GMAT Question of the Day - Daily to your Mailbox; hard ones only

 It is currently 27 Jun 2019, 01:29 GMAT Club Daily Prep

Thank you for using the timer - this advanced tool can estimate your performance and suggest more practice questions. We have subscribed you to Daily Prep Questions via email.

Customized
for You

we will pick new questions that match your level based on your Timer History

Track

every week, we’ll send you an estimated GMAT score based on your performance

Practice
Pays

we will pick new questions that match your level based on your Timer History

Not interested in getting valuable practice questions and articles delivered to your email? No problem, unsubscribe here.  M03-18

Author Message
TAGS:

Hide Tags

Math Expert V
Joined: 02 Sep 2009
Posts: 55804

Show Tags

2
5 00:00

Difficulty:   15% (low)

Question Stats: 71% (00:54) correct 29% (00:52) wrong based on 233 sessions

HideShow timer Statistics How many distinct roots does the equation $$x^4 - 2x^2 + 1=0$$ have?

A. 0
B. 1
C. 2
D. 3
E. 4

_________________
Math Expert V
Joined: 02 Sep 2009
Posts: 55804

Show Tags

1
Official Solution:

How many distinct roots does the equation $$x^4 - 2x^2 + 1=0$$ have?

A. 0
B. 1
C. 2
D. 3
E. 4

$$x^4 - 2x^2 +1=0$$;

$$(x^2-1)^2=0$$;

$$x^2-1=0$$;

$$(x-1)(x+1)=0$$. Either $$x=1$$ or $$x=-1$$. So, the given equation has two distinct roots.

_________________
Intern  Joined: 06 Apr 2014
Posts: 2

Show Tags

Value of x cant be negative as it equals to the even (4th) root of some expression.

So ,according to me x=1,therefore only one root.

Math Expert V
Joined: 02 Sep 2009
Posts: 55804

Show Tags

gmattaker10 wrote:
Value of x cant be negative as it equals to the even (4th) root of some expression.

So ,according to me x=1,therefore only one root.

That's not correct. Plug -1 into the equation, does it hold true?
_________________
Manager  S
Joined: 03 Aug 2015
Posts: 52
Concentration: Strategy, Technology
Schools: ISB '18, SPJ GMBA '17
GMAT 1: 680 Q48 V35 Show Tags

1
Bunuel wrote:
Official Solution:

How many distinct roots does the equation $$x^4 - 2x^2 + 1=0$$ have?

A. 0
B. 1
C. 2
D. 3
E. 4

$$x^4 - 2x^2 +1=0$$;

$$(x^2-1)^2=0$$;

$$x^2-1=0$$;

$$(x-1)(x+1)=0$$. Either $$x=1$$ or $$x=-1$$. So, the given equation has two distinct roots.

Bunel,

Could you pls explain the steps to get to the highlighted step?

Thanks,
A
Math Expert V
Joined: 02 Sep 2009
Posts: 55804

Show Tags

ArunpriyanJ wrote:
Bunuel wrote:
Official Solution:

How many distinct roots does the equation $$x^4 - 2x^2 + 1=0$$ have?

A. 0
B. 1
C. 2
D. 3
E. 4

$$x^4 - 2x^2 +1=0$$;

$$(x^2-1)^2=0$$;

$$x^2-1=0$$;

$$(x-1)(x+1)=0$$. Either $$x=1$$ or $$x=-1$$. So, the given equation has two distinct roots.

Bunel,

Could you pls explain the steps to get to the highlighted step?

Thanks,
A

It's a simple algebraic property: $$a^2-2ab+b^2=(a-b)^2$$
_________________
Intern  Joined: 18 May 2016
Posts: 6

Show Tags

Bunuel wrote:
Official Solution:

How many distinct roots does the equation $$x^4 - 2x^2 + 1=0$$ have?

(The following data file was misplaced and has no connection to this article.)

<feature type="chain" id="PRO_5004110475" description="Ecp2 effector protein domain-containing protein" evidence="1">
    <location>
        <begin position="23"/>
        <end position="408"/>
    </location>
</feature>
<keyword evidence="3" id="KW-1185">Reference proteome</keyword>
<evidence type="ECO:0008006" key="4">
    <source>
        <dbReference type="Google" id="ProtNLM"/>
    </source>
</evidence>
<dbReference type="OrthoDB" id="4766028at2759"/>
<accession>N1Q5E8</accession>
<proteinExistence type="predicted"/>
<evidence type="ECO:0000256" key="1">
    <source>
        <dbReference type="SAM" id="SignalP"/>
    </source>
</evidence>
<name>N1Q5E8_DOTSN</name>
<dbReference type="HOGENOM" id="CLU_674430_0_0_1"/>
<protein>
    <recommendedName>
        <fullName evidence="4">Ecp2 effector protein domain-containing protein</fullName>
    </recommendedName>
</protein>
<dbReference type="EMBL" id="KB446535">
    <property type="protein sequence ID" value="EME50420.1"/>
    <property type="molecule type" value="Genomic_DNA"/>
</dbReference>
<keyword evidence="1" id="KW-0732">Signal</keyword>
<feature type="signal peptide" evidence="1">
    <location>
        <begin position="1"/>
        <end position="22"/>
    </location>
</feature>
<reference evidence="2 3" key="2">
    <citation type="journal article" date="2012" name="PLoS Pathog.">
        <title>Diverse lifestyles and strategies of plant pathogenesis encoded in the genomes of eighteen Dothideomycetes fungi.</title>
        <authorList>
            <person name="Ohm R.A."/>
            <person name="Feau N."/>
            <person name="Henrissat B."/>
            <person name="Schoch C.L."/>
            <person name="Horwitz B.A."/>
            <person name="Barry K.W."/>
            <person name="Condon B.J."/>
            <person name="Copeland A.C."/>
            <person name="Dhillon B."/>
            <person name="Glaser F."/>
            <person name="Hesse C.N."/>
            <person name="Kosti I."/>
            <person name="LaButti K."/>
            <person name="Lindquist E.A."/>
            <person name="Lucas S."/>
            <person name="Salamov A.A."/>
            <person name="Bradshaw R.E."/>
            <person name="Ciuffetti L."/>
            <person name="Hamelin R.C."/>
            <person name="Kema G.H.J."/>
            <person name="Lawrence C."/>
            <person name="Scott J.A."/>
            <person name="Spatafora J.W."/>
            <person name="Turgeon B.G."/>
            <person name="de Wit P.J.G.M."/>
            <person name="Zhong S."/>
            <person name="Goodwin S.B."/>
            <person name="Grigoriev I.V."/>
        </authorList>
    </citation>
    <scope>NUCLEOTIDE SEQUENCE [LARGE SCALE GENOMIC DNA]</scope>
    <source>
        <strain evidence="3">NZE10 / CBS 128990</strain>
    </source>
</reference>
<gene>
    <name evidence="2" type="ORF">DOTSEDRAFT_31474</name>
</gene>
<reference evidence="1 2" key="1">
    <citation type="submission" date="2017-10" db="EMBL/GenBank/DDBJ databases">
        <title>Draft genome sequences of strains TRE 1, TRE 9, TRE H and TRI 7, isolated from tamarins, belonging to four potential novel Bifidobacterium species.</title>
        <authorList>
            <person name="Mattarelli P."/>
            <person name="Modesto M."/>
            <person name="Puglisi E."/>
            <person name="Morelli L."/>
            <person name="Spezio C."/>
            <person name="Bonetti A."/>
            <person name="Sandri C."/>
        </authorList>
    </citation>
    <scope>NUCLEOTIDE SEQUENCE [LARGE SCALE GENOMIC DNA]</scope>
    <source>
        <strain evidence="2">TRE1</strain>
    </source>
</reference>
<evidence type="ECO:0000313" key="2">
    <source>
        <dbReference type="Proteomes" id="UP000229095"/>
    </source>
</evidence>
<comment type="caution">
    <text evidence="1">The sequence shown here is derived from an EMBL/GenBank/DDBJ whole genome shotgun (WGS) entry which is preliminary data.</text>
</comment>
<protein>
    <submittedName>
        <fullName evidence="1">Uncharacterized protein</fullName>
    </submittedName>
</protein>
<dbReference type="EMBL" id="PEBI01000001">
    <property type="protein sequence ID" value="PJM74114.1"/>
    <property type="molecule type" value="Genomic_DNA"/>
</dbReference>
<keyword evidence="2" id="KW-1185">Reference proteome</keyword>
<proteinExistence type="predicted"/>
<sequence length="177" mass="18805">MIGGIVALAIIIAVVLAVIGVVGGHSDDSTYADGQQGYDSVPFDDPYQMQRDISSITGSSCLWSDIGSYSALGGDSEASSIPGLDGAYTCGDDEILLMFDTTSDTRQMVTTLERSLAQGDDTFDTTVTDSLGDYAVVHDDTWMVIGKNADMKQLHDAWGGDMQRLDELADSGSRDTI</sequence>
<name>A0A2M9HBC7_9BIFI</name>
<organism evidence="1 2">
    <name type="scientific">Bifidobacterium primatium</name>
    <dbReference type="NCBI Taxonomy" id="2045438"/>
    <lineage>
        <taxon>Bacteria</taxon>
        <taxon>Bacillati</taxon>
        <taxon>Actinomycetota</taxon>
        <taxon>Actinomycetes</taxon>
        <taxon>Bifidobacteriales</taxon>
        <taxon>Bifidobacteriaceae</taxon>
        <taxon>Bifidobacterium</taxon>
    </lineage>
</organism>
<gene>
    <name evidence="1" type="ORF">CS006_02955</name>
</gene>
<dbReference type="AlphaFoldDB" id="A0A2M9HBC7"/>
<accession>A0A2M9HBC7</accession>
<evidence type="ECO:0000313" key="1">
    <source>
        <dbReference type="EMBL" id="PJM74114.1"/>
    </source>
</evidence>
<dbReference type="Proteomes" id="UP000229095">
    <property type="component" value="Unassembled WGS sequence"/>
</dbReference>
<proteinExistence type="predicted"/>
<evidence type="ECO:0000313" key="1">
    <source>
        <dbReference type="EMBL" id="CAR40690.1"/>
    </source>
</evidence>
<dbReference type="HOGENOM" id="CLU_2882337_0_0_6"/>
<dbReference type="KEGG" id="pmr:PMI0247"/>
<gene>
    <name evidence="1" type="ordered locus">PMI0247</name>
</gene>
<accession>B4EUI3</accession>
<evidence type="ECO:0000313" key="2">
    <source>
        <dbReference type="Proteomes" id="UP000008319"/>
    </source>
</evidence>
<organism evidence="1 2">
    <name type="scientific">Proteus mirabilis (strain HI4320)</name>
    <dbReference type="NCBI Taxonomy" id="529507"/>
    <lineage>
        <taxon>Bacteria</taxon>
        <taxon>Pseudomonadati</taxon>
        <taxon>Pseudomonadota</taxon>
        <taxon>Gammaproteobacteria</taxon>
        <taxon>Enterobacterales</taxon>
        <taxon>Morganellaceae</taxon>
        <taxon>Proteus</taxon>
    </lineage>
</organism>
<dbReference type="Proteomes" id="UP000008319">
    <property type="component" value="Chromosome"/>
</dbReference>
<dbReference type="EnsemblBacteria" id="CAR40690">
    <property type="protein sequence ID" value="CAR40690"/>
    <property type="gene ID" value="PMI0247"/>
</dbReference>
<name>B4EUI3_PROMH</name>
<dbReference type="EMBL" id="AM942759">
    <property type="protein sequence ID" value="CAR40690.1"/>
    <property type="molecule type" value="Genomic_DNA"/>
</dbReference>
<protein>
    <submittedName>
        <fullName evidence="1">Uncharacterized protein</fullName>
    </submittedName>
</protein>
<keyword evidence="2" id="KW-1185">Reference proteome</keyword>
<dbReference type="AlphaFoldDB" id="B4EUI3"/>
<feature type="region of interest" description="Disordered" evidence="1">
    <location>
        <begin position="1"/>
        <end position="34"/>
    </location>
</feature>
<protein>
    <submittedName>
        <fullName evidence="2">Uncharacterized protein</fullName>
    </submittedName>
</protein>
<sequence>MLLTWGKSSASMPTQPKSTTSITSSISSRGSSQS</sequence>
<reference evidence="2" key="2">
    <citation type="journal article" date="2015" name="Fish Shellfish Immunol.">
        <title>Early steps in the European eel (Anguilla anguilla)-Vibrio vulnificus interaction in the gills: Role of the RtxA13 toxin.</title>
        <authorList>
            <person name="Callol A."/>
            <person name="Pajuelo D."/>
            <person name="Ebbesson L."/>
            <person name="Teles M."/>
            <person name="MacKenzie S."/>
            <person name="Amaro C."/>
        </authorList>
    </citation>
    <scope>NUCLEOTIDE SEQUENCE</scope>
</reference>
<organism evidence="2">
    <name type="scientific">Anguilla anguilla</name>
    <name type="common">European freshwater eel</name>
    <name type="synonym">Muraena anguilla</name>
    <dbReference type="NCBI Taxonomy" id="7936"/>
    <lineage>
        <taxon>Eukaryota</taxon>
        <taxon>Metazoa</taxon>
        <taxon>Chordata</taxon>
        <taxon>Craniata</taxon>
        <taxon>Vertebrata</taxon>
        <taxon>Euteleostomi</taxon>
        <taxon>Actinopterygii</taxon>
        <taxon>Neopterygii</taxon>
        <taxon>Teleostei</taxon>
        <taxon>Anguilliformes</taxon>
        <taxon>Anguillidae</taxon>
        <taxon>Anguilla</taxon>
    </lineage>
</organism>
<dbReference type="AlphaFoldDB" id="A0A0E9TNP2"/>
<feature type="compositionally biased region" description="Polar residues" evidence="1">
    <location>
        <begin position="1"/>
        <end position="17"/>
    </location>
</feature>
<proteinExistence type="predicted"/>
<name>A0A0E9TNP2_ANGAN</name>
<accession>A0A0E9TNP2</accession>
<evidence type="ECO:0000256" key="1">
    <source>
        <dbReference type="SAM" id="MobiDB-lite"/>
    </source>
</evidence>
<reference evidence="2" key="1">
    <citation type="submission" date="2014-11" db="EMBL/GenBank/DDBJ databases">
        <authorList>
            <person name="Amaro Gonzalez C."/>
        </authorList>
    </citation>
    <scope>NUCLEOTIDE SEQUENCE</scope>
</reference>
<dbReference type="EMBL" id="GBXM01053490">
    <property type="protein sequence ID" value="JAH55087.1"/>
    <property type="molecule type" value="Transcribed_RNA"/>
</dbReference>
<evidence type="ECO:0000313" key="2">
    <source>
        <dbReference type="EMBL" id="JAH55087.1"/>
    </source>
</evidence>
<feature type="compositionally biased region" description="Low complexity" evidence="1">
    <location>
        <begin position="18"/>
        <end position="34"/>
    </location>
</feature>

A. 0
B. 1
C. 2
D. 3
E. 4

$$x^4 - 2x^2 +1=0$$;

$$(x^2-1)^2=0$$;

[b]$$x^2-1=0$$;

$$(x-1)(x+1)=0$$. Either $$x=1$$ or $$x=-1$$. So, the given equation has two distinct roots.

can you please explain how you eliminated the square in the highlighted step. thanks
Math Expert V
Joined: 02 Sep 2009
Posts: 55804

Show Tags

bjklue wrote:
Bunuel wrote:
Official Solution:

How many distinct roots does the equation $$x^4 - 2x^2 + 1=0$$ have?

A. 0
B. 1
C. 2
D. 3
E. 4

$$x^4 - 2x^2 +1=0$$;

$$(x^2-1)^2=0$$;

[b]$$x^2-1=0$$;

$$(x-1)(x+1)=0$$. Either $$x=1$$ or $$x=-1$$. So, the given equation has two distinct roots.

can you please explain how you eliminated the square in the highlighted step. thanks

This is basics: number^2 = 0 --> number = 0.
_________________
Manager  S
Joined: 23 Jan 2016
Posts: 180
Location: India
GPA: 3.2

Show Tags

Bunuel, though this may be a simple question, I always struggle to spot and close an open quadratic to a closed one, as has been done in this question. Is there any simple way to do so?
Math Expert V
Joined: 02 Sep 2009
Posts: 55804

Show Tags

OreoShake wrote:
Bunuel, though this may be a simple question, I always struggle to spot and close an open quadratic to a closed one, as has been done in this question. Is there any simple way to do so?

I guess the only way is through practice...
_________________
Intern  B
Joined: 04 Apr 2017
Posts: 17

Show Tags

In the given equation, substitute y = x^2.
The equation will reduce to a quadratic equation and the roots of y will 1.

Therefore, x^2 = 1 which means, x can be +1 or -1.
Retired Moderator P
Joined: 19 Mar 2014
Posts: 929
Location: India
Concentration: Finance, Entrepreneurship
GPA: 3.5

Show Tags

Equation: x^4 - 2x^2 + 1=0

(x^2 - 1)^2 = 0

(x^2 - 1) = 0

x^2 = 1

Hence, x = +/- 1

So, this Equation will have two distinct roots

_________________
"Nothing in this world can take the place of persistence. Talent will not: nothing is more common than unsuccessful men with talent. Genius will not; unrewarded genius is almost a proverb. Education will not: the world is full of educated derelicts. Persistence and determination alone are omnipotent."